Tel Aviv housing is overpriced, approaching bubble risk - UBS
Housing in Tel Aviv is overpriced, according to the UBS Global Real Estate Bubble Index published Wednesday.
Among 25 major cities around the world, Frankfurt, Toronto, and Hong Kong exhibited the most elevated risk levels on housing markets. However, Tel Aviv housing, like most other cities surveyed, is starting to look like a bubble, the report said.
“In Tel Aviv, falling mortgage rates and rapid population growth have pushed up prices,” the report said. “Moreover, the government has lowered the purchase tax for second homes, even encouraging housing market speculation as the market again approaches bubble risk territory. As a result, the market is highly overvalued.”
Housing prices around Israel have risen an average of more than 8% in the past year, and experts estimated that apartments cost 2-3 times more than they did a decade ago.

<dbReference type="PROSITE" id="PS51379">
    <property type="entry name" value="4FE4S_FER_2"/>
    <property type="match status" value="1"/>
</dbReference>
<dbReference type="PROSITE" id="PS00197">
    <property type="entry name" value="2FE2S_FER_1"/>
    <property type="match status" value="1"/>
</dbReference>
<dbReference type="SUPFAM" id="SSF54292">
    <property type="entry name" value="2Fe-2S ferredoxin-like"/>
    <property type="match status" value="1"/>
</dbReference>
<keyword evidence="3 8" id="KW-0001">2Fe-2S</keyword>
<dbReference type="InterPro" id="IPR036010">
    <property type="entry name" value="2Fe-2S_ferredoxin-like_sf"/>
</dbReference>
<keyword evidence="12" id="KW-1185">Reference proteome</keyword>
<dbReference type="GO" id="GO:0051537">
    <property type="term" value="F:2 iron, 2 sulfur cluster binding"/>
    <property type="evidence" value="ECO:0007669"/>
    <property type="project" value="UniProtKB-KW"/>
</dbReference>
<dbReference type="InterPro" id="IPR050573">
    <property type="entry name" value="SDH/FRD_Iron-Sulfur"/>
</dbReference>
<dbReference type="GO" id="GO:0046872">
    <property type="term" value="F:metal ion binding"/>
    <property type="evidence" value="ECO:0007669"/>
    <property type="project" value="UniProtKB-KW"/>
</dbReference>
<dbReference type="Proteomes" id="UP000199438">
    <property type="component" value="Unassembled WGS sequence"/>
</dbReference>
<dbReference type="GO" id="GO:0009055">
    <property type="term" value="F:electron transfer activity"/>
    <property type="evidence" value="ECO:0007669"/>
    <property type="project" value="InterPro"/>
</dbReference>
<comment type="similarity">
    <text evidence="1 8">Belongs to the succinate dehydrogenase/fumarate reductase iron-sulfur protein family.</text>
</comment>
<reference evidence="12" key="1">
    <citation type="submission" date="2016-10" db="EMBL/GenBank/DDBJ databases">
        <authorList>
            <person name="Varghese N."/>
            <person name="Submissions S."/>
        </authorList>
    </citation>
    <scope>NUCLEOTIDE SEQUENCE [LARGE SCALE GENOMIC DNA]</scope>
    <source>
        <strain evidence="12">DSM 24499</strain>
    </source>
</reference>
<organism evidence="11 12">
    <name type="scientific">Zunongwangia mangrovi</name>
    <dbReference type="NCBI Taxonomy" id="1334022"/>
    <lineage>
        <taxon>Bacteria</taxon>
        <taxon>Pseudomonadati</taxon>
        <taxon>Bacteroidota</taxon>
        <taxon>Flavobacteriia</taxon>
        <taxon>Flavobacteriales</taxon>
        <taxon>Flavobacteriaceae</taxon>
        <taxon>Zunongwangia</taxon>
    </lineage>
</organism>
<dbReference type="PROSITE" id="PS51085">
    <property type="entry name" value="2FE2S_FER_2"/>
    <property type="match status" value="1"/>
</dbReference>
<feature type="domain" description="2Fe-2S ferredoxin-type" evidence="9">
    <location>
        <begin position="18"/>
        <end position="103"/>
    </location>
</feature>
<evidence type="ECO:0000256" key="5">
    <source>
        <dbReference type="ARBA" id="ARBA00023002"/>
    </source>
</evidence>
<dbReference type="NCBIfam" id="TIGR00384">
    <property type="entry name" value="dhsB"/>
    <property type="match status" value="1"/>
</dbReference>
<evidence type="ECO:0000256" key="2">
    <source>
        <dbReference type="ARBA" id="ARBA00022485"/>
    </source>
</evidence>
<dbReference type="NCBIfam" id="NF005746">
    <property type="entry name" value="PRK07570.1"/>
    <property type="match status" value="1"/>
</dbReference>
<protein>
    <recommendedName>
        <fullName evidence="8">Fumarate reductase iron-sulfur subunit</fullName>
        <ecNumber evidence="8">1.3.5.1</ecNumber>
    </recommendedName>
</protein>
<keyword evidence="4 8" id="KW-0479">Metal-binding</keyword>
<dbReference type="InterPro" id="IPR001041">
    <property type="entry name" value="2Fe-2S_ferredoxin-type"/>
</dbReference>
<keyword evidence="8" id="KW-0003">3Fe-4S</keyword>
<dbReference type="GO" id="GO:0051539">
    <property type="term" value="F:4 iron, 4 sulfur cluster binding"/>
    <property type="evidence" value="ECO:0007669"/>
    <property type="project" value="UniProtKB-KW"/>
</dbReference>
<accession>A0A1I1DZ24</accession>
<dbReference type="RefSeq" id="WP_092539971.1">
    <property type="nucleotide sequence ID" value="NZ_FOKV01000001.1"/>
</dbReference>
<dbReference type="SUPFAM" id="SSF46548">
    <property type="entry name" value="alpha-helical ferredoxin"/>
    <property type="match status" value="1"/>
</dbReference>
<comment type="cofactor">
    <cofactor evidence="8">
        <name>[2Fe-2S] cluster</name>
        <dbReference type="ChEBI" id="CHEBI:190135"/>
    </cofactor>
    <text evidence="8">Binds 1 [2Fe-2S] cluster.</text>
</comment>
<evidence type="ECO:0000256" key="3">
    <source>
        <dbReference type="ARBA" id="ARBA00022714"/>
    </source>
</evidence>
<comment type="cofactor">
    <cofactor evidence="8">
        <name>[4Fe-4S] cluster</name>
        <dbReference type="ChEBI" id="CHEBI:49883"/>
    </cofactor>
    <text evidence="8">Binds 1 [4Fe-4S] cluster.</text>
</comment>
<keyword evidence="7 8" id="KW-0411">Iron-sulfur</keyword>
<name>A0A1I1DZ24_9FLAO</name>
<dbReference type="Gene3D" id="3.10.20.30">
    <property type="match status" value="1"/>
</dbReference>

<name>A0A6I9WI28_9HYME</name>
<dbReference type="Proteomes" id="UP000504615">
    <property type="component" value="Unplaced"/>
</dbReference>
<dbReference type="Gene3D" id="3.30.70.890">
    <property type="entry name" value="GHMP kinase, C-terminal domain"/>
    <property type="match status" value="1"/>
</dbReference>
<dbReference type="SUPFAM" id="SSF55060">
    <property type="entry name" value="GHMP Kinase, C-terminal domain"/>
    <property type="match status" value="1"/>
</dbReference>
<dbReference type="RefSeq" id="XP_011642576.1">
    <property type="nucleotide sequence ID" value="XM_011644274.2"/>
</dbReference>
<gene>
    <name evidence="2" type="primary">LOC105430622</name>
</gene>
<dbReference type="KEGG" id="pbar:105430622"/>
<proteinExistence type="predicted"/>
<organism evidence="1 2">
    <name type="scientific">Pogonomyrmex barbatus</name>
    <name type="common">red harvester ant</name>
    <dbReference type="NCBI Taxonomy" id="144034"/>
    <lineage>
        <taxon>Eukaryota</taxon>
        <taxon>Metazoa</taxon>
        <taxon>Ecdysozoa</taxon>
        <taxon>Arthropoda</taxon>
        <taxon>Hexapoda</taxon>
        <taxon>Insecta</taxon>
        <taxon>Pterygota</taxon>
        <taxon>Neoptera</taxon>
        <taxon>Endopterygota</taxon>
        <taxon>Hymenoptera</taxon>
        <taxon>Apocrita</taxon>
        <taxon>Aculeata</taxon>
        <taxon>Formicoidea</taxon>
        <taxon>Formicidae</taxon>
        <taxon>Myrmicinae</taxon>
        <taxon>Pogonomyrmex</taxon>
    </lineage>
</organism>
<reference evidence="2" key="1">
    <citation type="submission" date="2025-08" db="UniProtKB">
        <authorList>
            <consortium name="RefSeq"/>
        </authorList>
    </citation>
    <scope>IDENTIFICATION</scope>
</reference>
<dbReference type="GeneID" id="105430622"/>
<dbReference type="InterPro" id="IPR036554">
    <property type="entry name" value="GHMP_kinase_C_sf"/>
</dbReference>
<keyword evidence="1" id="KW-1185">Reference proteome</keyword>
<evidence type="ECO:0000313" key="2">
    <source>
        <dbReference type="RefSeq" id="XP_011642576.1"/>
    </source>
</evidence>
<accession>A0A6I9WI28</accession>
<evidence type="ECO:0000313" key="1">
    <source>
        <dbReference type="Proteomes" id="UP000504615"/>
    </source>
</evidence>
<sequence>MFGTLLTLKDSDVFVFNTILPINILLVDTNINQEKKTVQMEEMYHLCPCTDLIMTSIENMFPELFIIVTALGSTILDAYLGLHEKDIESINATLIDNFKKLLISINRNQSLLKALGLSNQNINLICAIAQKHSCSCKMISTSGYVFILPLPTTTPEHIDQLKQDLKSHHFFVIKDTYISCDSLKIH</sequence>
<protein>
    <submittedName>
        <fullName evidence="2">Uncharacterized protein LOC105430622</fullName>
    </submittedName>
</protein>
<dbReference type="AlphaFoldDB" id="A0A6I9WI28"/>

Economists say the main reason prices continue to rise is the high demand and the lack of supply in the housing market. The government has made controlling skyrocketing price levels one of their central economic goals, although it remains unclear how they intend to do so.
Worldwide, the risk of real estate bubbles has on average increased over the last year, as has the potential severity of a price correction in many cities, the report said. Home price growth in the cities analyzed has accelerated to 6% in inflation-adjusted terms in the last four quarters, the highest increase since 2014.
“The coronavirus pandemic confined many people within their own four walls, amplifying the importance of living space, and leading to a higher willingness to pay for housing,” noted Claudio Saputelli, head of Real Estate at UBS Global Wealth Management’s Chief Investment Office.
Of the cities surveyed, only Madrid, Milan, and Warsaw remain fairly valued, and Dubai is the only undervalued market, the report said.